Gothic architecture is a style of architecture that flourished during the high and late
medieval period. It evolved from Romanesque architecture and was succeeded by
Originating in 12th-century France and lasting into the 16th century, Gothic
architecture was known during the period as Opus Francigenum, "French work", with the
term Gothic first appearing during the latter part of the Renaissance. Its
characteristics include the pointed arch, the ribbed vault and the flying buttress.
Gothic architecture is most familiar as the architecture of many of the great
cathedrals, abbeys and churches of Europe. It is also the architecture of many castles,
palaces, town halls, guild halls, universities and to a less prominent extent, private
It is in the great churches and cathedrals and in a number of civic buildings that the
Gothic style was expressed most powerfully, its characteristics lending themselves to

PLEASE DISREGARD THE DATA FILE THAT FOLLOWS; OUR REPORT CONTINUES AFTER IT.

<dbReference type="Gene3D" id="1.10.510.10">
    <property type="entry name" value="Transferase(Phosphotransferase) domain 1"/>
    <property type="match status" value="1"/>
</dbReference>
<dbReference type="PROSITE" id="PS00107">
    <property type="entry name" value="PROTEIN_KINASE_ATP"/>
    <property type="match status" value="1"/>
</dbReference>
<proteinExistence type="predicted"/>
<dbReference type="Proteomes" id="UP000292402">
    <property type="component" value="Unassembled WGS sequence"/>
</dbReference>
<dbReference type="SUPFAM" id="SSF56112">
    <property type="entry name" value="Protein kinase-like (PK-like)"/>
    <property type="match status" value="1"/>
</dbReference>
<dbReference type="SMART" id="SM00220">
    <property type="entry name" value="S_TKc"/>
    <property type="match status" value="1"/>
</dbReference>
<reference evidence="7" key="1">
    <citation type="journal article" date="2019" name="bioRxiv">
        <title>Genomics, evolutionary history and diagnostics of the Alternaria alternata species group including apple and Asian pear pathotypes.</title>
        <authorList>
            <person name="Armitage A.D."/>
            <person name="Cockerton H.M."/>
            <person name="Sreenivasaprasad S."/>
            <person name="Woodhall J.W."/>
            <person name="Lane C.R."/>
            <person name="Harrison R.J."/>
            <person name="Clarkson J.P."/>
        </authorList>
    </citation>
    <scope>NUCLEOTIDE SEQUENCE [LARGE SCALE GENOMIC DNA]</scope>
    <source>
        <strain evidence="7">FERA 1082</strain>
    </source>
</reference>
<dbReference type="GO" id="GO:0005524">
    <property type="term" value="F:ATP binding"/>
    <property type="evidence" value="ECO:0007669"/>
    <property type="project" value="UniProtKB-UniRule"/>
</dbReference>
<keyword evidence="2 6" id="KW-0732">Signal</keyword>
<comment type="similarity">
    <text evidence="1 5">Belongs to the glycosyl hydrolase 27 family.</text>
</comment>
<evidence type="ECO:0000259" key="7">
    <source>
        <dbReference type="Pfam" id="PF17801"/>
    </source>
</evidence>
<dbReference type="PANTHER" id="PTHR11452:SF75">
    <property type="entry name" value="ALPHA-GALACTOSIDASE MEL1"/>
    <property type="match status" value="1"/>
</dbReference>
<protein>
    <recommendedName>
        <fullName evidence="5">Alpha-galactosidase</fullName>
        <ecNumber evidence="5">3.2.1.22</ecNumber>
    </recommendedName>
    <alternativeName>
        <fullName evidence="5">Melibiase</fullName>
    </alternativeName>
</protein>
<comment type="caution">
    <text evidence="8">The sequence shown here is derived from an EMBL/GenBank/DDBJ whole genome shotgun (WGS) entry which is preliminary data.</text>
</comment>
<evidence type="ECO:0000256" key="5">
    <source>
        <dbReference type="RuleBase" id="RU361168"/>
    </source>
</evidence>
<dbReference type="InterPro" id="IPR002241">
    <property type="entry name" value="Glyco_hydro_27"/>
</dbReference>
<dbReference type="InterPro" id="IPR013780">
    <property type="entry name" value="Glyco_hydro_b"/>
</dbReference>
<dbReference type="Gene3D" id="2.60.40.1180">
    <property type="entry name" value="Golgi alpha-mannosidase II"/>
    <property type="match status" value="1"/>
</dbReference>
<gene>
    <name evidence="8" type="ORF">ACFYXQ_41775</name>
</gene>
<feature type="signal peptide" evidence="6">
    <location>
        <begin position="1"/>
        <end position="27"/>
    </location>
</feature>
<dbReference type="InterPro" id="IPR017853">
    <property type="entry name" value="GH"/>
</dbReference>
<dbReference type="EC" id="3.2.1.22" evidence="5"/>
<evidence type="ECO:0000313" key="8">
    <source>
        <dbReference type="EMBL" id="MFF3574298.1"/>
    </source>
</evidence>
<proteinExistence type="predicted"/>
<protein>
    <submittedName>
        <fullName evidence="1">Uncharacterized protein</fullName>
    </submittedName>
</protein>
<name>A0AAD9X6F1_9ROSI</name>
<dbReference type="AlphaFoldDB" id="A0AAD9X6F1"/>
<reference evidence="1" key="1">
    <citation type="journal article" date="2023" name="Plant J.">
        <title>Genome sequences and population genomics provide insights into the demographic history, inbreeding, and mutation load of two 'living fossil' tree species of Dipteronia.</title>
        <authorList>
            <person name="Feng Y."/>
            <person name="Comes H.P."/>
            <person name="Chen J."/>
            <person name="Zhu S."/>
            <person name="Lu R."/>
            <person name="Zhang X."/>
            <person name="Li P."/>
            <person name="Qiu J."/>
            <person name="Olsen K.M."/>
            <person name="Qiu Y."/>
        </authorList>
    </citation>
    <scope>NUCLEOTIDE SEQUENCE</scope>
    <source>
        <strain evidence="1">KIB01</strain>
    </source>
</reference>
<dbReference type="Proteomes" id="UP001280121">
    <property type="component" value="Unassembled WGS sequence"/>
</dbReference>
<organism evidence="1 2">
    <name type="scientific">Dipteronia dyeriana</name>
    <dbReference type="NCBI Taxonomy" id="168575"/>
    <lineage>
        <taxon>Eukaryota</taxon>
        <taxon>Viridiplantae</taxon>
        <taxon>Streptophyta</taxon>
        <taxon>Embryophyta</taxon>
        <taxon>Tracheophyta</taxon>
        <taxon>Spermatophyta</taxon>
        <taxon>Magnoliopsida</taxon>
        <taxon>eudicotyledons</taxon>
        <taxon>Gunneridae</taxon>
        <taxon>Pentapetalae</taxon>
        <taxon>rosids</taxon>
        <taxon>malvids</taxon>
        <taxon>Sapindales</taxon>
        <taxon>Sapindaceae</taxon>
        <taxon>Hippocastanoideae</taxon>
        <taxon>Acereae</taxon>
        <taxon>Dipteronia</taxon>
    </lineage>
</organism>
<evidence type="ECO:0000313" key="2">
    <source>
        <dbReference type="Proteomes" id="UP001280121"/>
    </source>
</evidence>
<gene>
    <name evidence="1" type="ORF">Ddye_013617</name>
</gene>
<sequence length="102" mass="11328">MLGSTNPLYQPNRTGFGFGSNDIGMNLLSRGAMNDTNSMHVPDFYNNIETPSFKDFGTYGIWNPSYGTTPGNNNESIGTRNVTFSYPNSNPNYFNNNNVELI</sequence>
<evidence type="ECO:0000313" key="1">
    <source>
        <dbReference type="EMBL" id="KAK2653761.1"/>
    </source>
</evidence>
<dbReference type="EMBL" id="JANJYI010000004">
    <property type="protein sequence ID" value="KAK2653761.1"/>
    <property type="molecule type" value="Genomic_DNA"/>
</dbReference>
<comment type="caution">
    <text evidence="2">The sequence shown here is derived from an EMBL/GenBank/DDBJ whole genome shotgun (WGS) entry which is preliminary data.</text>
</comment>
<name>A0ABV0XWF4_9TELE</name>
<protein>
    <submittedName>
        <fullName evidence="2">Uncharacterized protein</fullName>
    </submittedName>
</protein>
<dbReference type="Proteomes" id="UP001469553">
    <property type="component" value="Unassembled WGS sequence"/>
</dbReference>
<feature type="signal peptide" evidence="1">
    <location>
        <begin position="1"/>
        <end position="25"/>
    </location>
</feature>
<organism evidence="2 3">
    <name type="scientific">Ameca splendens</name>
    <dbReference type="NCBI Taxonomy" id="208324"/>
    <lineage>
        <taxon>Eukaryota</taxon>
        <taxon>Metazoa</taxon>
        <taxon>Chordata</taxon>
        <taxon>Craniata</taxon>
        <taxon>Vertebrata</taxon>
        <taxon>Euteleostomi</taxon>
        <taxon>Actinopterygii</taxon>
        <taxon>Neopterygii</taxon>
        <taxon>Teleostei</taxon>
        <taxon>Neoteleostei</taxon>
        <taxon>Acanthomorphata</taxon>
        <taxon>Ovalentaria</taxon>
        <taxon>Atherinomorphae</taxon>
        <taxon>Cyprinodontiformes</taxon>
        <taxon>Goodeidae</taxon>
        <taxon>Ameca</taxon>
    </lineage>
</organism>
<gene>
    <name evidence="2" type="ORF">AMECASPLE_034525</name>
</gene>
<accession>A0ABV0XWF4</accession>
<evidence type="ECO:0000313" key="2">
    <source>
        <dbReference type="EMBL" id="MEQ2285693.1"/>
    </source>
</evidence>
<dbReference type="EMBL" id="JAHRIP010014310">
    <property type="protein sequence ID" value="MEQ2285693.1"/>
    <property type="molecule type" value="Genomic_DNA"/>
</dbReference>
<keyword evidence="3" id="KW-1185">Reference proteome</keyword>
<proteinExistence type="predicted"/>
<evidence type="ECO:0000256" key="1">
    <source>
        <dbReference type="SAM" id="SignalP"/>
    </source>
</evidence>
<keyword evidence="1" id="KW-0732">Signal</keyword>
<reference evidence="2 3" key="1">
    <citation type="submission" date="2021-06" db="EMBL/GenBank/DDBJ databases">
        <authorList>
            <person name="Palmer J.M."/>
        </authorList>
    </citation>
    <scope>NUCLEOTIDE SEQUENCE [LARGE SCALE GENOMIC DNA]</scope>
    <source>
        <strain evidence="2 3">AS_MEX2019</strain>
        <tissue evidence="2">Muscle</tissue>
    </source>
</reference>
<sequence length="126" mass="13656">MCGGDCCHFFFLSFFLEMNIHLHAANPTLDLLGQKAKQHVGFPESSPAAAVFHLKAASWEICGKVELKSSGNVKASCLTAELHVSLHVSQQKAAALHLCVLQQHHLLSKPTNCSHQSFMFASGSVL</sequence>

appeals to the emotions, whether springing from faith or from civic pride. A great
number of ecclesiastical buildings remain from this period, of which even the smallest
are often structures of architectural distinction while many of the larger churches are
considered priceless works of art and are listed with UNESCO as World Heritage Sites.
For this reason a study of Gothic architecture is largely a study of cathedrals and
A series of Gothic revivals began in mid-18th-century England, spread through 19th-
century Europe and continued, largely for ecclesiastical and university structures, into
the 20th century.
The term "Gothic architecture" originated as a pejorative description. Giorgio Vasari
used the term "barbarous German style" in his Lives of the Most Excellent Painters,
Sculptors, and Architects to describe what we now consider the Gothic style, and in the
introduction to the Lives he attributes various architectural features to "the Goths"
whom he holds responsible for destroying the ancient buildings after they conquered
Rome, and erecting new ones in this style. At the time in which Vasari was writing,
Italy had experienced a century of building in the Classical architectural vocabulary
revived in the Renaissance and seen as evidence of a new Golden Age of learning and